Skin and Bones

NOTICE: S&B is taking a break. We will be back with a revamp mid 2019! Unravelling the Illegal and controversial industry that threatens global biodiversity.

You are probably not alone in thinking "Really? After all these years the rhino is still in danger of becoming extinct from illegal trade?"   

Unfortunately, yes. From the savage slaughter in the 1980s [where the black rhino population fell by 98%] rhino species in Africa made a spectacular comeback. White rhino numbers escalated from 200 to 20'700 but, conservation solutions do not last forever, someone somewhere will always be enticed to exploit wildlife. In 2008 poaching figures for all African and Asian species began to rise, 2014 saw more than three rhinos killed a day. Since 2007 rhino poaching has increased 9000%. It is particularly a problem in South Africa, where the Minister of Environmental Affairs Edna Molewa herself in 2015 commented that "figures remain worryingly high". 



  • HORN - Ground into a powder for Traditional Medicines, used as an Aphrodisiac, and as a Status Symbol.
  • TROPHIES - Global hunters target this African species as one of 'the Big Five' but also used as a mask to transport horn overseas.



 Seized rhino horn at Hong Kong customs, 08 August 2013. Source: IFAW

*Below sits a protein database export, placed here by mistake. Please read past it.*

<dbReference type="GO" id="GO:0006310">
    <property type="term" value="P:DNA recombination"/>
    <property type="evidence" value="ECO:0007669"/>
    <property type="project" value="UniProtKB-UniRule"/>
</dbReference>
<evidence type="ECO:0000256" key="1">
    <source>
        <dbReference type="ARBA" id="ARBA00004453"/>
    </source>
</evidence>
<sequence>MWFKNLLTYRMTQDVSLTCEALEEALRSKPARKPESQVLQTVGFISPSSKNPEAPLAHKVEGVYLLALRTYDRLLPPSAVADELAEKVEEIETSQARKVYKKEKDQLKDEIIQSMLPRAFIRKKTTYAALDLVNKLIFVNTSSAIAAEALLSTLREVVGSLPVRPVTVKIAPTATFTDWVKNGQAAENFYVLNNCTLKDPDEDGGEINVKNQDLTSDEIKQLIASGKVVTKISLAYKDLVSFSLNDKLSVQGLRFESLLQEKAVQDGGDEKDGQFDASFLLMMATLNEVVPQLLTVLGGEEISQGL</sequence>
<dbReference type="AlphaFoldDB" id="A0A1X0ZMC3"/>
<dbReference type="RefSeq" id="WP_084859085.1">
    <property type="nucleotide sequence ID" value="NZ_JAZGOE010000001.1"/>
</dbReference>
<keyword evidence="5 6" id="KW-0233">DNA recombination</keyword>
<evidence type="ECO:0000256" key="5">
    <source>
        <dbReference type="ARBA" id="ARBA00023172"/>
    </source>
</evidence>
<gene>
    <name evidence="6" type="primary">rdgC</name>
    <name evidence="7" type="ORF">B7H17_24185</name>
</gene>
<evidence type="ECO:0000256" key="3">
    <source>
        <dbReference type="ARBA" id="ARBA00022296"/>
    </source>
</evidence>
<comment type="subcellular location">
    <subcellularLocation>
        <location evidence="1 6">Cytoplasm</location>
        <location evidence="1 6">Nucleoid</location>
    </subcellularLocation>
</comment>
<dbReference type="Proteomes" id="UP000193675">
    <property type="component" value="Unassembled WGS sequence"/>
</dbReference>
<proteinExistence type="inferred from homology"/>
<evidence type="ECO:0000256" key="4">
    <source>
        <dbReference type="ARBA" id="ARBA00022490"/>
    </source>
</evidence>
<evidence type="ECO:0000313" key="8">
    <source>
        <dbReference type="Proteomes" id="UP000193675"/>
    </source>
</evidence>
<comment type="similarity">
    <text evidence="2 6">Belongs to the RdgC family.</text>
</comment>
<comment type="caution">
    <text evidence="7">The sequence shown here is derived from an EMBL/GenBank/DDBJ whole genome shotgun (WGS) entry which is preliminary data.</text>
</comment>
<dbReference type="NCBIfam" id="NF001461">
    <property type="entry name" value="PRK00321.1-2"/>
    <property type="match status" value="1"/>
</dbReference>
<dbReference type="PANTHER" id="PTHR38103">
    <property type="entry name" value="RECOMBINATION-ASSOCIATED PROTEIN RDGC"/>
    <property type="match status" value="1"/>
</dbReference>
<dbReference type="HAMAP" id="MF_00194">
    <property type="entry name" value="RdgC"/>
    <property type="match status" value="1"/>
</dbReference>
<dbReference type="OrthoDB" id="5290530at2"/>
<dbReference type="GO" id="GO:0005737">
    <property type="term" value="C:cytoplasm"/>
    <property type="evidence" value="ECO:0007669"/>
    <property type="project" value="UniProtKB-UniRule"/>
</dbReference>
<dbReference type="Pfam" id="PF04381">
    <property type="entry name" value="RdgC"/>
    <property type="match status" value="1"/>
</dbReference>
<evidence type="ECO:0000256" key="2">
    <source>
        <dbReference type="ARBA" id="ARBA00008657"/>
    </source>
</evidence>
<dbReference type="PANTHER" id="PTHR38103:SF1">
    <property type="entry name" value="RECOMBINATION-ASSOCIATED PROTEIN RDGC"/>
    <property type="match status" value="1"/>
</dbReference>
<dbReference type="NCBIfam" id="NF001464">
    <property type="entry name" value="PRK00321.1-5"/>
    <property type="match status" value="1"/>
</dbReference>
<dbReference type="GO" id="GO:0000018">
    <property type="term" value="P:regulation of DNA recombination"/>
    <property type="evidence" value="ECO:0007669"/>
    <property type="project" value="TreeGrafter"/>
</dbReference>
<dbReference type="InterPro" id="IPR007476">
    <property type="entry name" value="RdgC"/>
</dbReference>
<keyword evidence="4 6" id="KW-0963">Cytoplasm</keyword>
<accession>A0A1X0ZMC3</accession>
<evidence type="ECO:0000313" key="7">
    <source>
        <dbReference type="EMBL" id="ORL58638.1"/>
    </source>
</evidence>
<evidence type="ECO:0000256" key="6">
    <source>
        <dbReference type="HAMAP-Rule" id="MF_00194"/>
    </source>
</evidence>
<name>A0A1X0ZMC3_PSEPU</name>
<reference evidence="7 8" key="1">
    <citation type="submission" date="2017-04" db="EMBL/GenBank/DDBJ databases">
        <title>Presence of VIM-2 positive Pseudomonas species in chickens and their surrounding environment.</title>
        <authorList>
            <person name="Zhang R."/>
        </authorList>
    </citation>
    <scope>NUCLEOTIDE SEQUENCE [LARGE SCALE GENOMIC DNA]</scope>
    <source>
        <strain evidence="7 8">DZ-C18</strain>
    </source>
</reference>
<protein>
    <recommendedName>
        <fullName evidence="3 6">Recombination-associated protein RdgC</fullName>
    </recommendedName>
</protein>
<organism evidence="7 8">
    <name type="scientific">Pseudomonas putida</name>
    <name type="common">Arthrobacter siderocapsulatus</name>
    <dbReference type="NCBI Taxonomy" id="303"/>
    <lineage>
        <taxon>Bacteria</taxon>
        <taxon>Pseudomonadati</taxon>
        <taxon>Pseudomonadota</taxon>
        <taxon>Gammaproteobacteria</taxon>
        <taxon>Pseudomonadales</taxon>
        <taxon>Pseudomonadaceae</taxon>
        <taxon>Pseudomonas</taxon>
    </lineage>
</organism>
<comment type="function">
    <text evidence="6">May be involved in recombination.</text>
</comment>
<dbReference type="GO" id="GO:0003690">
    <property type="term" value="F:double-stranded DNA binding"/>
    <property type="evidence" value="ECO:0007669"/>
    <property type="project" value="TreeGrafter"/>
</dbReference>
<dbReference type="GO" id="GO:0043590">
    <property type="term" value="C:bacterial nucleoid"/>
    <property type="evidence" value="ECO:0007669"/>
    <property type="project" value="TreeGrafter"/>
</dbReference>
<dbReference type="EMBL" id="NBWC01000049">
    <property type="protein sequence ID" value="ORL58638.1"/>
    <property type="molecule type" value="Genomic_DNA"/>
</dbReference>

Asian African
Greater One-horned Rhino
Rhinoceros unicornis
White Rhino
Ceratotherium simum
Near Threatened
Javan Rhino
Rhinoceros sondaicus
Critically Endangered
Black Rhino
Diceros bicornis
Critically Endangered
Sumatran Rhino
Dicerorhinus sumatrensis
Critically Endangered

More statistics in source: Poachingfacts

Demands change and trade fluctuates, with this comes a whole host of issues and conservation techniques aimed at stabilizing the rhino populations.

Including poisoning horns or inserting tracking devices to deter poachers, legalizing domestic (and now international﹡) trade, an idea largely supported by South African rhino farmers, and indiegogo campaigns by multiple companies producing synthetic horn to flood the market. Whatever proposed and exhaustively debated ideas, you can bet they all have one thing in common. Money. Who does (and how can every farmer, investor, smuggler and entrepreneur) profit the most from the hunting of these 2 tonne pachyderms? 

﹡At this years Convention on International Trade in Endangered Species CoP17 in South Africa, consumer countries were hoping that a deal would be approved that would allow South Africa to sell rhino horn legally

Fortunately, the proposal from Swaziland was overwhelmingly rejected.

What went down for rhinos at CITES CoP17 - Blog from the International Rhino Foundation.

Source:  Telegraph

Source: Telegraph

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